Tuesday, June 15, 2021
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Markets pricing in rate cut, despite wary RBI

Investors in India’s markets are betting that Finance Minister Arun Jaitley will persuade a more hawkish central bank to reduce benchmark interest rates as early as next week.

Finance ministry sources have told Reuters that Jaitley will urge Reserve Bank of India Governor Raghuram Rajan to cut rates at the Dec. 2 policy review, fearing that economic growth may have slowed again by dropping to 5 per cent in the three months to September.

“The market is hoping Jaitley wins. A rate cut is partially priced in by the debt market and to some extent in the longer-end fowards,” said Vikas Babu Chittiprolu, a senior foreign exchange dealer with state-run Andhra Bank.

“But there is apprehension about Rajan actually cutting rates. There is a 50-50 view in the market on the rate cut.”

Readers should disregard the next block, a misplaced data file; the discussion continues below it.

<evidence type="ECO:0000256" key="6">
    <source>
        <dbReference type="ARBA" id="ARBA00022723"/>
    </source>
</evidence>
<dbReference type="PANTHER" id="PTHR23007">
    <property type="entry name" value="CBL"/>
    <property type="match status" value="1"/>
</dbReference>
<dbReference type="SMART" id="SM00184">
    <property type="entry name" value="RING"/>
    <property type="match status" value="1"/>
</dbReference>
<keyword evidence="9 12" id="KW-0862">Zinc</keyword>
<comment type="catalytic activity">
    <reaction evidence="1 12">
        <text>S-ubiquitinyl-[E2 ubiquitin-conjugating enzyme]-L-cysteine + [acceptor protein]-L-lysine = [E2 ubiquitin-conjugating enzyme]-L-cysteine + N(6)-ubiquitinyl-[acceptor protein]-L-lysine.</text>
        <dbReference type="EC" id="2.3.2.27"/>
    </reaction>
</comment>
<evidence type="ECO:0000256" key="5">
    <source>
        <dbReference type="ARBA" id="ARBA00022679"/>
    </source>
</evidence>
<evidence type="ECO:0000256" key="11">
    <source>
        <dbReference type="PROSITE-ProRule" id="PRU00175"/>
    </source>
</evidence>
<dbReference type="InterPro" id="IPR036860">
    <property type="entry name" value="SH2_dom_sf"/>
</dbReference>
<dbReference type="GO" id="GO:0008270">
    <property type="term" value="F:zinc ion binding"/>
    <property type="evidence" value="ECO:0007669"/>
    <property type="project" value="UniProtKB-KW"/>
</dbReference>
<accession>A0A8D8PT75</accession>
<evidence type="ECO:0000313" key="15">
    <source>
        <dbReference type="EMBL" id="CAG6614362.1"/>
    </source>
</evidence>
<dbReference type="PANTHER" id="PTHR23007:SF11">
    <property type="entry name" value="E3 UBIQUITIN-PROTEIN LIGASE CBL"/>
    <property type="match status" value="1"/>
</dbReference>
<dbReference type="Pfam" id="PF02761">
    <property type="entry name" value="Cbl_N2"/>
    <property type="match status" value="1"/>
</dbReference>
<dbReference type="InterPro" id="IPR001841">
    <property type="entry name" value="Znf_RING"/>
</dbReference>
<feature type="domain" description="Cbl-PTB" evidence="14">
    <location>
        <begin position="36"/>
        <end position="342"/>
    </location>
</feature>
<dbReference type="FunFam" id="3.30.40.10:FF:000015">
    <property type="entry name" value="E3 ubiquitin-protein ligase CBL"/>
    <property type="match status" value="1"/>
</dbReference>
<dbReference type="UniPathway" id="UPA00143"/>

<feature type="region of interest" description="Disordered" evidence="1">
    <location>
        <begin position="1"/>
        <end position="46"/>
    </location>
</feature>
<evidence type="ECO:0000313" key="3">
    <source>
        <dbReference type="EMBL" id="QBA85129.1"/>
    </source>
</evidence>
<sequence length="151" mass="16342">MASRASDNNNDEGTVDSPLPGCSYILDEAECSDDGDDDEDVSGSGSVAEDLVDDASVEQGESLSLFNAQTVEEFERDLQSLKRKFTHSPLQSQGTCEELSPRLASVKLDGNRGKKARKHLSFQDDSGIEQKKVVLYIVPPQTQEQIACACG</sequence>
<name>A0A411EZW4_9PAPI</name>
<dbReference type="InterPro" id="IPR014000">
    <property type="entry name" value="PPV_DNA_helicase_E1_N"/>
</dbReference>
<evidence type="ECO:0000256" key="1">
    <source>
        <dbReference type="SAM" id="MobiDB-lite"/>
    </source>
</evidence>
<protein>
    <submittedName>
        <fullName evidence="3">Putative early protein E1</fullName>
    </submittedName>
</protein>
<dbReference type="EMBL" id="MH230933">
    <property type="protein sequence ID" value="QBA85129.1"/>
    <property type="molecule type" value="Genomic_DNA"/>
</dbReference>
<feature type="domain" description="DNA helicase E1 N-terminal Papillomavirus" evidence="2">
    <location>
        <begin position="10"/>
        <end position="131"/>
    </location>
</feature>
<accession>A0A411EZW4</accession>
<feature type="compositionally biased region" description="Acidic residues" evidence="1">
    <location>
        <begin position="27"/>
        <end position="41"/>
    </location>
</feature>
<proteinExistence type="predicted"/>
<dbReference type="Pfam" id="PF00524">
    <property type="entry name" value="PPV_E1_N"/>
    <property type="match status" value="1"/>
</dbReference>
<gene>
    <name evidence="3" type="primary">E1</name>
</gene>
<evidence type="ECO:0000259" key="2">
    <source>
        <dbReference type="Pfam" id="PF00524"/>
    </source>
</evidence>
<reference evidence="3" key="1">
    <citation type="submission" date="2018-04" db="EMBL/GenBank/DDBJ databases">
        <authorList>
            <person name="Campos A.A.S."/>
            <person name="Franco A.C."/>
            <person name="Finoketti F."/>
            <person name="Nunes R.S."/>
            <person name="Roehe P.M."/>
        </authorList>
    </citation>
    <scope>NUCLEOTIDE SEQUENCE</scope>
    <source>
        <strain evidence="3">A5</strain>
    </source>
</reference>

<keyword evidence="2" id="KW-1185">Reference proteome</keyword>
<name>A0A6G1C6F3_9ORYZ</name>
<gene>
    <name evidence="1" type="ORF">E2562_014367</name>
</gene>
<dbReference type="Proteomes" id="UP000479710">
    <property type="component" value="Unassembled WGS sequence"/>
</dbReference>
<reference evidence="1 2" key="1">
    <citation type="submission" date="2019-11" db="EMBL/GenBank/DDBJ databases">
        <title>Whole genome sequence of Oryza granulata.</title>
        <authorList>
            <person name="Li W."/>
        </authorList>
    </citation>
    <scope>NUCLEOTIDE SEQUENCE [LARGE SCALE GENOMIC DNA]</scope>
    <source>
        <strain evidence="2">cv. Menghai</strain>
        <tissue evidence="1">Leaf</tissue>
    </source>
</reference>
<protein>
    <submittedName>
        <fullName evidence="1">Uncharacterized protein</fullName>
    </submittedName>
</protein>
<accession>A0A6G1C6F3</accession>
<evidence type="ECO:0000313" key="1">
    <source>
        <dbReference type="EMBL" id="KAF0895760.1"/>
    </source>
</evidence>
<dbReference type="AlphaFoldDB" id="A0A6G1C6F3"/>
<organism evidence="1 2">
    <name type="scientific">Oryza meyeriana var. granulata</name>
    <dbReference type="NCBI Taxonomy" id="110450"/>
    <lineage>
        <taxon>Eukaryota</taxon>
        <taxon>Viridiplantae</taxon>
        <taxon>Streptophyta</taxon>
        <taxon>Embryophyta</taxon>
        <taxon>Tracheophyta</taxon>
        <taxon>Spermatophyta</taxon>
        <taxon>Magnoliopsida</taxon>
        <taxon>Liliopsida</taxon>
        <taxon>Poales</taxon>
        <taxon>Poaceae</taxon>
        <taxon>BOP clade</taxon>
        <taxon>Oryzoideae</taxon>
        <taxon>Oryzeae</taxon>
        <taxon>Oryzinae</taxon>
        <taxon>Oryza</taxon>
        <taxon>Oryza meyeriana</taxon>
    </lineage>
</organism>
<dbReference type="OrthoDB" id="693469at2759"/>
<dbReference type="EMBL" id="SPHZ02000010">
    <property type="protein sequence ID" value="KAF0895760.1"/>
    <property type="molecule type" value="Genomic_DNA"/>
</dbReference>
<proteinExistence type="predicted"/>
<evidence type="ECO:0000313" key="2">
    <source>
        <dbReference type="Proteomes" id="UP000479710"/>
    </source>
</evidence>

Rajan has resisted calls to cut the RBI’s 8 per cent repo rate for fear inflationary pressures might emerge again, even though consumer inflation has dipped below the central bank’s targeted levels.

Retail inflation slowed to 5.52 per cent in October, well below the RBI’s target of 8 per cent by January, and even below a target of 6 per cent by January 2016.

The bond and swap markets are pricing in a reduction of at least 25 basis points in the repo rate at Tuesday`s policy review.

Yields on benchmark 10-year government bonds have declined 25 basis points (bps) since mid-October, when data showed inflationary pressures receding. Yields on corporate bonds have dropped even more, with those on one-year bonds down nearly 50 bps in the same period.

In the derivatives space, swaps referenced to overnight money market rates have likewise fallen sharply. The one-year overnight indexed swap (OIS) is down more than 45 bps since mid-October, with 20 bps of that move occuring over the last two weeks as investors saw greater chance of a cut.

Traders said that while a rate cut is almost fully priced in at current market levels, there will be a further rally in bonds if Rajan not only reduces rates but also sounds dovish.

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